Time:
00:04:59
Resource governance

Sustainable co-managed fisheries

Centre researcher Tim Daw explains the challenges and opportunities for sustainable co-management in fisheries

What does it take to change management of marine resources from centralised and protectionist approaches to more collaborative management that share decision-making with poor resource users?

This is the central question of a new study published in Global Environmental Change by centre researcher Tim Daw and colleagues. They have studied this kind of a transition in Kenya, Madagascar and Tanzania.

Driven by ideology (and support)
Exploring the transformation to devolved resource governance in these three east African countries revealed a common pattern, explains Tim Daw:

"In all cases, the move toward co-management was driven largely by donor ideology and subsequent support. Likewise transfer of power created a degree of democracy in resource management that was not previously present, but in many cases, accountability remained upward to national governments, rather than downward to local actors."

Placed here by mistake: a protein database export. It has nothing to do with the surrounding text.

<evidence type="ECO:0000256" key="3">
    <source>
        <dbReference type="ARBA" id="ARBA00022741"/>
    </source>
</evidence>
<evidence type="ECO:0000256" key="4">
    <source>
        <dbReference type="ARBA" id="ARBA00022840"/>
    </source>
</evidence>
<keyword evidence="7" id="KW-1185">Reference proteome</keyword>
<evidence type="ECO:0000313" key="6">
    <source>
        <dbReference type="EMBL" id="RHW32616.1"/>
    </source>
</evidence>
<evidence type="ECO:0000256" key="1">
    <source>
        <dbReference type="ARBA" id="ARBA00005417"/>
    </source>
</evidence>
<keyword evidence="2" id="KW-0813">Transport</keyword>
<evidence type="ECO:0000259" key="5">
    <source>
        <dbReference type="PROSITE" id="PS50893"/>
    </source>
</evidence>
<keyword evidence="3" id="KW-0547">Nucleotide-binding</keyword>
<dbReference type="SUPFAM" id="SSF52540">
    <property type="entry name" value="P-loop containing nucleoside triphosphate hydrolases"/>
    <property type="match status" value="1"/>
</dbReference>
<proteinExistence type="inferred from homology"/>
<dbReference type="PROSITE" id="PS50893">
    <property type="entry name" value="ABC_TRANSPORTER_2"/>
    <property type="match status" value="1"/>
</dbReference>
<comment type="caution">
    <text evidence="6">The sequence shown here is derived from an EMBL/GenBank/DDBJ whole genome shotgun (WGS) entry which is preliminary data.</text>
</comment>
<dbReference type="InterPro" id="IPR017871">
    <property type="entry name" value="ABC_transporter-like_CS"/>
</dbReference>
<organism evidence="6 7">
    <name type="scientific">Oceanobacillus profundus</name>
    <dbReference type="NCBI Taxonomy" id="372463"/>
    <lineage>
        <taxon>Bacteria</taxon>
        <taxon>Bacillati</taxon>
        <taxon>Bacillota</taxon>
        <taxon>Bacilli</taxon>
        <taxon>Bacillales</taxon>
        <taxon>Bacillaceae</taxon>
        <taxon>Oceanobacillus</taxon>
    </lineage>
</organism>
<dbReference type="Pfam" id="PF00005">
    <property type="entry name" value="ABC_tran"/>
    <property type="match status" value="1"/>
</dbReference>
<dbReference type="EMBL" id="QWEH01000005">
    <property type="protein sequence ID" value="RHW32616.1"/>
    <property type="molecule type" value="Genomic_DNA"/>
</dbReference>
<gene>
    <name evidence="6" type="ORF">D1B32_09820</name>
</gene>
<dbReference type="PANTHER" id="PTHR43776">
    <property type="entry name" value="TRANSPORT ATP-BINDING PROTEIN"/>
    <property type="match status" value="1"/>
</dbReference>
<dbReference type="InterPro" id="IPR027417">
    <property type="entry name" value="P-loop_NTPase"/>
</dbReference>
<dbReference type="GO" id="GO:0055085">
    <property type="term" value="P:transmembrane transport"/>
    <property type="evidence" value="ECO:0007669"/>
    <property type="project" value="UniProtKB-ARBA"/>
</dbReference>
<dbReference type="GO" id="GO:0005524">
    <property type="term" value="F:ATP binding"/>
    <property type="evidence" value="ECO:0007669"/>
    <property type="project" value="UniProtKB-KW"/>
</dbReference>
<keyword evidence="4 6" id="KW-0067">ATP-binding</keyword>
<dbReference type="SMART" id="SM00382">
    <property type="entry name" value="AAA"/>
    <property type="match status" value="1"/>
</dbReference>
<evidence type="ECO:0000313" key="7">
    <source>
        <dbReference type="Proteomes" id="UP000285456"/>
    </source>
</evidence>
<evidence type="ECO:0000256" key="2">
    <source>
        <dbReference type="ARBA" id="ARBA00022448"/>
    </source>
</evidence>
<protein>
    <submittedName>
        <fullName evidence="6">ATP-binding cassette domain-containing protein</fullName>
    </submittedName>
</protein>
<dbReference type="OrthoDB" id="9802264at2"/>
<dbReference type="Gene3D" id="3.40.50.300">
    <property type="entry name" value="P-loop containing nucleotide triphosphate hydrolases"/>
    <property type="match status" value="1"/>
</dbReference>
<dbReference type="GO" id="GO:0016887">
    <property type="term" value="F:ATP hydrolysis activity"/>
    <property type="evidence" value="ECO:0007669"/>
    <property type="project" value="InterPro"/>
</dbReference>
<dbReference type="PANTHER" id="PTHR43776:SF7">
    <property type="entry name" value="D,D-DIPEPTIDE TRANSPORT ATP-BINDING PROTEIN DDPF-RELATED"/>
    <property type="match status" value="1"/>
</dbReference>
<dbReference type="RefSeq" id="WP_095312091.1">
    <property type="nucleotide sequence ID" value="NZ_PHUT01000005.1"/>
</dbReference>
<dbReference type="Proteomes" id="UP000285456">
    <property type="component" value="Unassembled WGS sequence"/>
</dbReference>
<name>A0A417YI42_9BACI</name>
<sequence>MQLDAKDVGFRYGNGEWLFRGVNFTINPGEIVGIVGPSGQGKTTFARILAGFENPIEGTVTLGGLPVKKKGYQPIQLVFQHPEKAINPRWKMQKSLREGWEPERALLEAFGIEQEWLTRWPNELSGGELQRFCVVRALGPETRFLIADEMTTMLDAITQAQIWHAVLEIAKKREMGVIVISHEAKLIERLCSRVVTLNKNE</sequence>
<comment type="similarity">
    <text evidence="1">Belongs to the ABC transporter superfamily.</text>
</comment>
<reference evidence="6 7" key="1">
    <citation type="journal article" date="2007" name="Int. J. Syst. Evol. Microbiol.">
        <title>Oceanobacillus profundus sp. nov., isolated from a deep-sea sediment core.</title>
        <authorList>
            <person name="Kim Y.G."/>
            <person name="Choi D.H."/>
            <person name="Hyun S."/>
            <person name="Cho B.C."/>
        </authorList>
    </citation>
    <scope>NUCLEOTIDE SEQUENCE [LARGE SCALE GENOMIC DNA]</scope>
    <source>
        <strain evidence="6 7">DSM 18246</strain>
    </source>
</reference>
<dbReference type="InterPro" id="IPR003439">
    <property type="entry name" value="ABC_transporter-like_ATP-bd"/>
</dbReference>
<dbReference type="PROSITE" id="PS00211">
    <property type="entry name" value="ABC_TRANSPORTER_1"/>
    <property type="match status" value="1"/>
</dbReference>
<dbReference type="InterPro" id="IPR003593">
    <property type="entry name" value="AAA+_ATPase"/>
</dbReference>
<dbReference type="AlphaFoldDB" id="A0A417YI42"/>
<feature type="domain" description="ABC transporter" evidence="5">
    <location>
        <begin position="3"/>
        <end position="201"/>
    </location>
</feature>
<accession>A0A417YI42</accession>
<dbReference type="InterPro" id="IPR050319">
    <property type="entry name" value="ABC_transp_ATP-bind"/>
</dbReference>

Read more

Share

Stockholm Resilience Centre is a collaboration between Stockholm University and the Beijer Institute of Ecological Economics at the Royal Swedish Academy of Sciences

Stockholm Resilience Centre
Stockholm University, Kräftriket 2B
SE-10691
Phone: +46 8 674 70 70
info@stockholmresilience.su.se

Organisation number: 202100-3062
VAT No: SE202100306201